A birth defect may affect how the body looks, works or both. Some birth defects like cleft lip or neural tube defects are structural problems that can be easy to see. To find others, like heart defects, doctors use special tests. Birth defects can range from mild to severe. Causes can include
- Exposures to medicines or chemicals. For example, alcohol abuse can cause fetal alcohol syndrome.
- Infections during pregnancy
- Certain medicines. Before you get pregnant, talk to your health care provider about any medicines you take.
- Not getting enough of certain nutrients. For example, not getting enough folic acid before and during pregnancy is a key factor in causing neural tube defects.
For most birth defects, the cause is unknown.
Health care providers can diagnose certain birth defects during pregnancy, with prenatal tests. That's why it important to get regular prenatal care. Other birth defects may not be found until after the baby is born. Sometimes the defect is obvious right away. Other times, the health care provider may not discover it until later in life.
Babies with birth defects often need special care and treatments. The treatments may include surgery, medicines, assistive devices, and therapies.
Centers for Disease Control and Prevention
- Intersex (Medical Encyclopedia)
Also called: Large intestine diseases
Your colon, also known as the large intestine, is part of your digestive system. It's a long, hollow tube at the end of your digestive tract where your body makes and stores stool. Many disorders affect the colon's ability to work properly. Some of these include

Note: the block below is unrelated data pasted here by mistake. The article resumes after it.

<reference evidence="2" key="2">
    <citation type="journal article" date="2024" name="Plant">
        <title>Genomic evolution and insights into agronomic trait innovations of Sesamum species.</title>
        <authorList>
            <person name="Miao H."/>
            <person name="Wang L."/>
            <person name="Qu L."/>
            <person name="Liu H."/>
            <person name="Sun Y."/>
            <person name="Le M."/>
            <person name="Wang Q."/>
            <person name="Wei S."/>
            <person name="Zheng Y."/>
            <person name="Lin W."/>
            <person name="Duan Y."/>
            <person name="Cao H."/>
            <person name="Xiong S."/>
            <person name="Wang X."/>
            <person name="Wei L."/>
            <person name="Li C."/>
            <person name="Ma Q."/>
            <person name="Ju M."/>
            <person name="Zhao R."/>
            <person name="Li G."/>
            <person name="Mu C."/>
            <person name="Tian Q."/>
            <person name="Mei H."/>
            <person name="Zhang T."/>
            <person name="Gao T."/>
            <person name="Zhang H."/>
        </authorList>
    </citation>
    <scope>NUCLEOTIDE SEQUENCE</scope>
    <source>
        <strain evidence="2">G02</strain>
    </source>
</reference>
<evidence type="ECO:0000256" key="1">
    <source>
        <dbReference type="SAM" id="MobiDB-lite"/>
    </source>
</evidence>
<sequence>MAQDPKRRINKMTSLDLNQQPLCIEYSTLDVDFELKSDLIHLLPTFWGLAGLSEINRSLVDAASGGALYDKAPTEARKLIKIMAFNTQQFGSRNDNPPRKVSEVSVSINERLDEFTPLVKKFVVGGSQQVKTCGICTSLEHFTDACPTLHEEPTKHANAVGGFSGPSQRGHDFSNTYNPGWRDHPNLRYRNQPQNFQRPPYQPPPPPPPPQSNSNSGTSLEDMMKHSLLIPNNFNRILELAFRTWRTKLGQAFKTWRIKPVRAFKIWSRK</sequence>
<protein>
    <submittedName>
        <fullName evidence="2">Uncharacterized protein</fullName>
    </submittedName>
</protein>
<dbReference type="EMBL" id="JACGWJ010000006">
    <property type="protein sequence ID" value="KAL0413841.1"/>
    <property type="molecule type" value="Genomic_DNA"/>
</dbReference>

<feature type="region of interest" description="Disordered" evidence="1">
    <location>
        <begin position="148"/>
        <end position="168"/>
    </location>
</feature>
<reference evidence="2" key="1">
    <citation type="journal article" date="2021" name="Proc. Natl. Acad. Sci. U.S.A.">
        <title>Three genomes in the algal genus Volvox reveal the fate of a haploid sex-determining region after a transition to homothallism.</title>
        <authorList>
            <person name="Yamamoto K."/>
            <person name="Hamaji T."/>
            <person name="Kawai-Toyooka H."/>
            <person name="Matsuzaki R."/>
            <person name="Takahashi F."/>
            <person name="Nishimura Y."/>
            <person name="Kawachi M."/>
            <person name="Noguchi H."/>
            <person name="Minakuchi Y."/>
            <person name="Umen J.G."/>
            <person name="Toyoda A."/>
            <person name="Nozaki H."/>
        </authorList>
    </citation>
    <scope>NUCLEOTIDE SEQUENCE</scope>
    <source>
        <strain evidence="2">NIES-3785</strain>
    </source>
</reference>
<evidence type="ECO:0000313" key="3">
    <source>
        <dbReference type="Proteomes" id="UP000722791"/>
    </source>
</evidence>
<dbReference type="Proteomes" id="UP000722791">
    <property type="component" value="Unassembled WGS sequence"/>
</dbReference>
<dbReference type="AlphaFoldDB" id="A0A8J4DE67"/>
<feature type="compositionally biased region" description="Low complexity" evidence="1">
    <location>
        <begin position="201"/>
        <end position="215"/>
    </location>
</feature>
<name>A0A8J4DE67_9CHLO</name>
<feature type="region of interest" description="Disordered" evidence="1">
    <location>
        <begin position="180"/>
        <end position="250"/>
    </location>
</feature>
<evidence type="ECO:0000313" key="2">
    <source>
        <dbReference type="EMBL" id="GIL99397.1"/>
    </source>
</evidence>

- Colorectal cancer
- Colonic polyps - extra tissue growing in the colon that can become cancerous
- Ulcerative colitis - ulcers of the colon and rectum
- Diverticulitis - inflammation or infection of pouches in the colon
- Irritable bowel syndrome - an uncomfortable condition causing abdominal cramping and other symptoms
Treatment for colonic diseases varies greatly depending on the disease and its severity. Treatment may involve diet, medicines and in some cases, surgery.
NIH: National Institute of Diabetes and Digestive and Kidney Diseases
- Angiodysplasia of the colon (Medical Encyclopedia)
- Colitis (Medical Encyclopedia)
- Colonoscopy (Medical Encyclopedia)
- Hirschsprung disease (Medical Encyclopedia)
- Intestinal ischemia and infarction (Medical Encyclopedia)
- Large bowel resection (Medical Encyclopedia)
- Lower GI Series - NIH (National Institute of Diabetes and Digestive and Kidney Diseases)
Small Intestine Disorders
Your small intestine is the longest part of your digestive system - about twenty feet long! It connects your stomach to your large intestine (or colon) and folds many times to fit inside your abdomen. Your small intestine does most of the digesting of the foods you eat. It has three areas called the duodenum, the ileum, and the jejunum.
Problems with the small intestine can include:
- Celiac disease
- Crohn's disease
- Intestinal cancer
- Intestinal obstruction
- Irritable bowel syndrome
- Ulcers, such as peptic ulcer
Treatment of disorders of the small intestine depends on the cause.
- Duodenal atresia (Medical Encyclopedia)
- EGD - esophagogastroduodenoscopy (Medical Encyclopedia)
- EGD discharge (Medical Encyclopedia)
- Enteritis (Medical Encyclopedia)
- Enteroscopy (Medical Encyclopedia)
- Meckel's diverticulectomy (Medical Encyclopedia)
- Small bowel bacterial overgrowth (Medical Encyclopedia)
- Small bowel resection (Medical Encyclopedia)
- Upper GI and small bowel series (Medical Encyclopedia)